The way cats wash their faces licking their paws and wiping their face - it is as if they are inviting good luck beckoning with their paw. Cats with this gesture are often represented as an auspicious ornament, the Maneki-Neko (a beckoning lucky cat) in Japan.
Historically, the cat is not indigenous to Japan and was imported from China where it was traditionally seen as a cunning shape-shifter, capable of transforming itself into many different guises. In Japan its abilities of transformations and acts were told to be beneficial, and so many legends are recorded, such as where a cat would change into human form and manage to bring money to save their ruined master.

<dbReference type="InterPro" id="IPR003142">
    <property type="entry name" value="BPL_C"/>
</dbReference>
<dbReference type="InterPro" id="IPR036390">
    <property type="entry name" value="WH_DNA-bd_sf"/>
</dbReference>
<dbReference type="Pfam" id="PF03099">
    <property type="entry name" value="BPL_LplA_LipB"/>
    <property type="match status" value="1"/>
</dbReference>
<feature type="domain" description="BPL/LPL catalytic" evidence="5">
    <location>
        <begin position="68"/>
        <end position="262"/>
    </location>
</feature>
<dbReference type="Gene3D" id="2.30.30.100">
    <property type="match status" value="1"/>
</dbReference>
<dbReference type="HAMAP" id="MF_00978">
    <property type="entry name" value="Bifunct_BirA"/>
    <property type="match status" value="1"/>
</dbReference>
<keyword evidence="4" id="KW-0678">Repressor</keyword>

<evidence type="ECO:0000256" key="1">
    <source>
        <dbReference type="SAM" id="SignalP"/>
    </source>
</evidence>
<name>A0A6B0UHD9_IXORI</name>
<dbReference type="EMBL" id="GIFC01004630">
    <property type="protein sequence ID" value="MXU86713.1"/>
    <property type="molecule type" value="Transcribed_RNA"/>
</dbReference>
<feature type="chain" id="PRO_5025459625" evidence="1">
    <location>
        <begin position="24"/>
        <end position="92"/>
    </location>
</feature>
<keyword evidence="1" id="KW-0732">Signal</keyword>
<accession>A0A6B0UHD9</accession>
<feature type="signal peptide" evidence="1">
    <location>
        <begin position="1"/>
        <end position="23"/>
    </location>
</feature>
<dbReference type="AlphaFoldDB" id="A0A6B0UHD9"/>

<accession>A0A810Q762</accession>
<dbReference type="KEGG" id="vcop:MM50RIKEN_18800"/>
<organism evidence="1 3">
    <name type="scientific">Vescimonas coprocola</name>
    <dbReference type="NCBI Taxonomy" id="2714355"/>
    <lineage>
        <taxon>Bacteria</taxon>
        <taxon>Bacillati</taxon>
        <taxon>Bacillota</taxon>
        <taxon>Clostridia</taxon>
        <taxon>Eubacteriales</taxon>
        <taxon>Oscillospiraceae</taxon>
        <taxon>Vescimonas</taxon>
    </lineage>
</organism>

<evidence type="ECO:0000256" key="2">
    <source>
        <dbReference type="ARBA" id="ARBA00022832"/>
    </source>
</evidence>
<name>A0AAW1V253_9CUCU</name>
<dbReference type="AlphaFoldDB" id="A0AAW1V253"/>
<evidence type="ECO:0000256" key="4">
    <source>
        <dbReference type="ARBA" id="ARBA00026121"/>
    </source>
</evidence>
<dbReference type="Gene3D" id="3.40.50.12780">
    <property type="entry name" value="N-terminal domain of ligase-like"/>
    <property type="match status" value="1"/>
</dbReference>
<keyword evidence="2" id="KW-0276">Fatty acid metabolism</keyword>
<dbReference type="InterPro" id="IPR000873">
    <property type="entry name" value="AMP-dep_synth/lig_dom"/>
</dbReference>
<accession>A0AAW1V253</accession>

The most popular auspicious manifestation of the cat is the "Maneki Neko" or beckoning cat. The exact origins of "Maneki Neko" and the source of its power are explained with various tales. One prevalent tale involves a poor temple in the woods. A traveller takes shelter under a nearby tree during a storm. A cat appears and beckons the traveller to follow it to avoid the storm in the temple. As soon as the traveller follows the cat, the tree and the spot he had been in are struck by lightning. Because the cat had saved him and brought him to the temple, the traveller and his family become patrons of the temple and brought it fame and wealth. Since then the cat has been a symbol of good luck.